Top Crop Manager

Features Herbicides Seed & Chemical
Resistance management, maximizing yield, glyphosate-tolerance, all in one

A true two-pronged attack on weeds is just around the corner for corn and soybean growers. Soon the same program could become an even more robust three-mode-of-action menace to weeds.

April 20, 2009  By Top Crop Manager

 With Optimum GAT technology, growers will have more options with their herbicide programs, including the ability to use a soybean product on corn.


A true two-pronged attack on weeds is just around the corner for corn and soybean growers. Soon the same program could become an even more robust three-mode-of-action menace to weeds.

Optimum GAT is a new herbicide tolerance trait for corn and soybean growers. It was developed by DuPont and is in the final stages of testing. It features tolerance to both glyphosate and to the ALS (Acetolactase Synthase) class of Group 2 herbicides. The first corn seed with the new trait could be on the market as early as 2010. Soybeans are expected by 2011.


Optimum GAT is based on tolerance to both glyphosate and ALS chemistries. By combining Group 9 and Group 2 chemistries, Optimum GAT will give growers the capability of combining the contact weed-killing potency of glyphosate with the ALS family’s residual weed control. It will give soybean and corn producers a better way to control weeds such as wild buckwheat, lamb’s quarters, yellow nutsedge, sow thistle, ragweed and marestail, weeds that are hard to kill with glyphosate alone.

Growers are asking for herbicides that deliver residual control to reduce the need for follow-up sprays. Producers are also craving products that deliver multiple modes of action within glyphosate-tolerant systems to combat shifting weed patterns and resistance. “In the future we intend to go further and add a third mode of action to the mix” says Larry Dumaine, sales and marketing manager for corn and soybean herbicides at DuPont. “We feel the combination of glyphosate and ALS tolerance addresses current resistance problems to both classes of chemistry. And other chemistries that allow you to combine three herbicide groups will give you outstanding weed control plus be a very effective tool to prevent resistance from developing.”

The ALS family of herbicides is a broad category of products that includes the sulfonylureas (SU) herbicides. The SU group itself includes a wide range of products designed for use on crops as diverse as cereals, canola, soybeans and corn. Not all, though, can be used on every crop. For example, producers have not been able to use a soybean product on corn. “Optimum GAT technology broadens the evolved tolerance that corn and soybeans already have to products in this family,” says Dumaine.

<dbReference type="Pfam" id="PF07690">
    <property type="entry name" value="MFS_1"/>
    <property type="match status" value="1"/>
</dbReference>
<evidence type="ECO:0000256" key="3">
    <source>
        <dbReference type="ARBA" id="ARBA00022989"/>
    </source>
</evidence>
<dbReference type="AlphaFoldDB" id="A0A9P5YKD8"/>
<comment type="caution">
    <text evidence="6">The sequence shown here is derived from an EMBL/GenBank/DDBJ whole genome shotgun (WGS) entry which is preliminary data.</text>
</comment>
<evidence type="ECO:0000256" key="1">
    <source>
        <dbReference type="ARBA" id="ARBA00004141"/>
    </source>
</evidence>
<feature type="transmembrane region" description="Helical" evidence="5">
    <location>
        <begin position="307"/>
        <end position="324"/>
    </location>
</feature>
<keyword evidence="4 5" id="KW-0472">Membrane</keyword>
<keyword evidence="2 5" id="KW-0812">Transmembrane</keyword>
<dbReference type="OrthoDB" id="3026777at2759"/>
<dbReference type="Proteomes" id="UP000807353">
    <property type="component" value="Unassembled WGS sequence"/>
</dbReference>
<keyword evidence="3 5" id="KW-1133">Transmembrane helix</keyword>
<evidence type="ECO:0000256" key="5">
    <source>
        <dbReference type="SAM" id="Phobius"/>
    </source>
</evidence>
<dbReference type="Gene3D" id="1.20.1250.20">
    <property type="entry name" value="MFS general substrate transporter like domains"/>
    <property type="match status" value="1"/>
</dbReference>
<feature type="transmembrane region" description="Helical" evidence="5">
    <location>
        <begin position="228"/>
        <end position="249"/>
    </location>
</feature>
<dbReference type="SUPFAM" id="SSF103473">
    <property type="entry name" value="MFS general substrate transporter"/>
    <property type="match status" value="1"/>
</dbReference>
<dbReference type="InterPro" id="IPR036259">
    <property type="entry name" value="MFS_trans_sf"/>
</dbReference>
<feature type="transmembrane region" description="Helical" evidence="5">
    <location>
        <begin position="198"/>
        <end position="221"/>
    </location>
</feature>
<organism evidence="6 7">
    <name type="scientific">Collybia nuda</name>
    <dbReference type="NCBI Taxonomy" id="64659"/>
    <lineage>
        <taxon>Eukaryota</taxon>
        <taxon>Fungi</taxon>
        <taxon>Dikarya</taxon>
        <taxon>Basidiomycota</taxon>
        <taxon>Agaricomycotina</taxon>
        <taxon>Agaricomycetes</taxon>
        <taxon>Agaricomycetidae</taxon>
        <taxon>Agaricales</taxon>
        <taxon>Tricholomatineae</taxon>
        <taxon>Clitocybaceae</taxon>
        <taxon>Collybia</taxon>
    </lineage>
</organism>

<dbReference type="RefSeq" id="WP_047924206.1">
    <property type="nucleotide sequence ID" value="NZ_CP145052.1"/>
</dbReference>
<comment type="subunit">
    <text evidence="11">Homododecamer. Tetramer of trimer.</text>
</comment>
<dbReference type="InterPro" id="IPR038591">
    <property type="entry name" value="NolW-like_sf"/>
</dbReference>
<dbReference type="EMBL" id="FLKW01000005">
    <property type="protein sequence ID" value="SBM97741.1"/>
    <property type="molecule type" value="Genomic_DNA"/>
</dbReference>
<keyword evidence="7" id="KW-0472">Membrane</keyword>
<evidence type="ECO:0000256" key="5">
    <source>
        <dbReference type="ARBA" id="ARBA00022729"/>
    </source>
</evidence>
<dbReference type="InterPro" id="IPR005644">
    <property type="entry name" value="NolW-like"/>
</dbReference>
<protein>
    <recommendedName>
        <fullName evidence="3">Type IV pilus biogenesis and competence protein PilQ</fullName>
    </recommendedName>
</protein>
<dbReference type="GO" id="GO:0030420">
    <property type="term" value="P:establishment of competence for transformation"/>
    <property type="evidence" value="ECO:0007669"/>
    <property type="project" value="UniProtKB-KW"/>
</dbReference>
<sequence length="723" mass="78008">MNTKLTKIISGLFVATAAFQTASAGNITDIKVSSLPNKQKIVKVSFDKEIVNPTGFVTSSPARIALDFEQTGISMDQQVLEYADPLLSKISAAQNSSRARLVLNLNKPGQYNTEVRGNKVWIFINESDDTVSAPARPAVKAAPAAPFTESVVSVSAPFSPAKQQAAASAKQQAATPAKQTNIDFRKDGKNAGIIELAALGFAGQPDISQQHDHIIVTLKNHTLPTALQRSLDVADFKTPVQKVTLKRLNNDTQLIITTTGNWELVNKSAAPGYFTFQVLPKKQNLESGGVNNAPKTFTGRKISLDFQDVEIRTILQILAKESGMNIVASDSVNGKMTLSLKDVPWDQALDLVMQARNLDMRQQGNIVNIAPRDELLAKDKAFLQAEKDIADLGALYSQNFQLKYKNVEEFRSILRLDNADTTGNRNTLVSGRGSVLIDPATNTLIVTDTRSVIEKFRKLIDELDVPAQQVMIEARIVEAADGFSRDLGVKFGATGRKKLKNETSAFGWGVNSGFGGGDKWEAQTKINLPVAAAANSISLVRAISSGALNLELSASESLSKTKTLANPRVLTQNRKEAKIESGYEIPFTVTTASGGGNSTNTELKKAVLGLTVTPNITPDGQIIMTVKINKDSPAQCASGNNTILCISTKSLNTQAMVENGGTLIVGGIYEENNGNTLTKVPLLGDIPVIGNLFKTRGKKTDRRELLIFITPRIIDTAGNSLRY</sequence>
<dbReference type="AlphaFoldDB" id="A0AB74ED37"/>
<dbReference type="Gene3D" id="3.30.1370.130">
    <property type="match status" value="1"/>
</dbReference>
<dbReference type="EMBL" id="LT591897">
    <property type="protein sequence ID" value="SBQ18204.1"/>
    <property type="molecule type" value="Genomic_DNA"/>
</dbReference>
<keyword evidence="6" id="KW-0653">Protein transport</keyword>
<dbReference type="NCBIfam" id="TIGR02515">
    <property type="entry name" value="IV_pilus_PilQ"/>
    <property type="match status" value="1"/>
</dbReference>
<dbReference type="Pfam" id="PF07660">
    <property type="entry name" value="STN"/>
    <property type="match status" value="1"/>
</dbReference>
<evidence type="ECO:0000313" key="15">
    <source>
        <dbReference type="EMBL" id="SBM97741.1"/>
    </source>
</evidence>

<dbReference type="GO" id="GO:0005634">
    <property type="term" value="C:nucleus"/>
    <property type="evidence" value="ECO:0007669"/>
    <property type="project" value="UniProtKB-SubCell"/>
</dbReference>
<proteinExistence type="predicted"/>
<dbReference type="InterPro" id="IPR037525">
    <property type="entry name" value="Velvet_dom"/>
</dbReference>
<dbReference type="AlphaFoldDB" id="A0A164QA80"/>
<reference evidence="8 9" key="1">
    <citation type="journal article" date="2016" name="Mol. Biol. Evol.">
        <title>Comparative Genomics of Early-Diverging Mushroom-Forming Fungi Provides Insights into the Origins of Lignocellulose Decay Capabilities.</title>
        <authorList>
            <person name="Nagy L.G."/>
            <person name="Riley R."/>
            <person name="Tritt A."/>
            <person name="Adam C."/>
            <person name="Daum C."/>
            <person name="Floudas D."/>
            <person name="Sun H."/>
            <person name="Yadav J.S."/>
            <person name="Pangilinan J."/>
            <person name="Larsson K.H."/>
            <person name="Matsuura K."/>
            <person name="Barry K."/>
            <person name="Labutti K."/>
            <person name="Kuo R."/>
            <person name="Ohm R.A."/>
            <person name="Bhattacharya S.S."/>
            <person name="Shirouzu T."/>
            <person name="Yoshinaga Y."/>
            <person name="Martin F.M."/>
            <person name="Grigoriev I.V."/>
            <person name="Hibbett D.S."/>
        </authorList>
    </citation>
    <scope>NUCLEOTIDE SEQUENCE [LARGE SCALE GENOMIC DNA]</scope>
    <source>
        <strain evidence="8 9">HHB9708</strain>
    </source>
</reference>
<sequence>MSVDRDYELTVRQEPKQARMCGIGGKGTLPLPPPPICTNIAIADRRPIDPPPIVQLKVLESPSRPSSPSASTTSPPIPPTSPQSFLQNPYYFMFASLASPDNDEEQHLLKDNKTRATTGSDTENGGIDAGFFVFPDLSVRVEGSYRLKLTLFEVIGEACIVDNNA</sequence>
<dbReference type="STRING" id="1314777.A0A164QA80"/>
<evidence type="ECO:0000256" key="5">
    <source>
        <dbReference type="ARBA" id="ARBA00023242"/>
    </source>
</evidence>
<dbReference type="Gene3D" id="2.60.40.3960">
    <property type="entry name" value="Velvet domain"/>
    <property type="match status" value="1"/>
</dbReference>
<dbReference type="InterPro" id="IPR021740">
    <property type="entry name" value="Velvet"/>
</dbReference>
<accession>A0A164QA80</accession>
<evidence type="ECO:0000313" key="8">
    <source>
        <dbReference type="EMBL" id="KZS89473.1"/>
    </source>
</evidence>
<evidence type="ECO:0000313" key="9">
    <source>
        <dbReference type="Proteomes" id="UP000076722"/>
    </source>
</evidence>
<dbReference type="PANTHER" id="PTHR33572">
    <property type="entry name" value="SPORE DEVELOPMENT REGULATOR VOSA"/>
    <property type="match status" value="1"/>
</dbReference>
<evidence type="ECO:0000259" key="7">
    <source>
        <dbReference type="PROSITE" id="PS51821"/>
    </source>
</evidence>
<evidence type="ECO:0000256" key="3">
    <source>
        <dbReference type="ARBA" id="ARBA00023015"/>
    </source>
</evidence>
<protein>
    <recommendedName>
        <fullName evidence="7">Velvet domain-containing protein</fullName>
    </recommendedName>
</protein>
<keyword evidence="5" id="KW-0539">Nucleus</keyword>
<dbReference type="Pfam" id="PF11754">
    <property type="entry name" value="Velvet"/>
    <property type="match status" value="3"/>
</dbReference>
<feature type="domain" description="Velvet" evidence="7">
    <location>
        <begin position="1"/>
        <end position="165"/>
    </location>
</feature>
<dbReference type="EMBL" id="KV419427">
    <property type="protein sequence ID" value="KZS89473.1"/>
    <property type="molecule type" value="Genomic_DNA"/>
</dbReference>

This technology will let producers spray chlorimuron ethyl, the active ingredient in Classic, or other ALS herbicides not previously used on corn. “They will be able to use new products specifically designed for use on corn and soybeans that they otherwise wouldn’t be able to use,” says Dumaine.

Scientists did not just tweak current glyphosate resistance technology; they started from scratch. In the old technology, a new target protein that is not inhibited by glyphosate is introduced to function when the native plant is inhibited, making the plant tolerant to applied herbicide. The DuPont trait was developed from a new enzyme produced by a different bacterial gene. It helps plants convert glyphosate into a non-toxic form. The original enzyme was not strong enough to provide true herbicide tolerance so researchers used a new process, called gene shuffling, to improve it.

In basic plant breeding, breeders select two parents with desirable traits and then check the offspring for improvements. Gene shuffling does the same thing but it happens in a test tube rather than in the greenhouse. Traditional breeding allows breeders to screen a few variations at a time. Shuffling technology allows more than two parents to be used and millions of variations to be screened concurrently. Work that would normally take hundreds of plant generations can be condensed into a very short timeframe. “Historically, chemistries were discovered that had more or less tolerance to the crop,” says Dumaine. “In this case we’re developing products specifically for hybrids and varieties containing the Optimum GAT trait. The degree of crop safety is unparalleled.”

 Optimum GAT is the first product DuPont and Pioneer Hi-Bred have had with their gene shuffling technology. Dumaine says it will not be the last. Now that the technology has been successfully integrated into their crop development program it will rapidly bring new hybrids and varieties to market. It is currently being used to improve insect and disease resistance, herbicide resistance, nutritional properties and, of course, yield.


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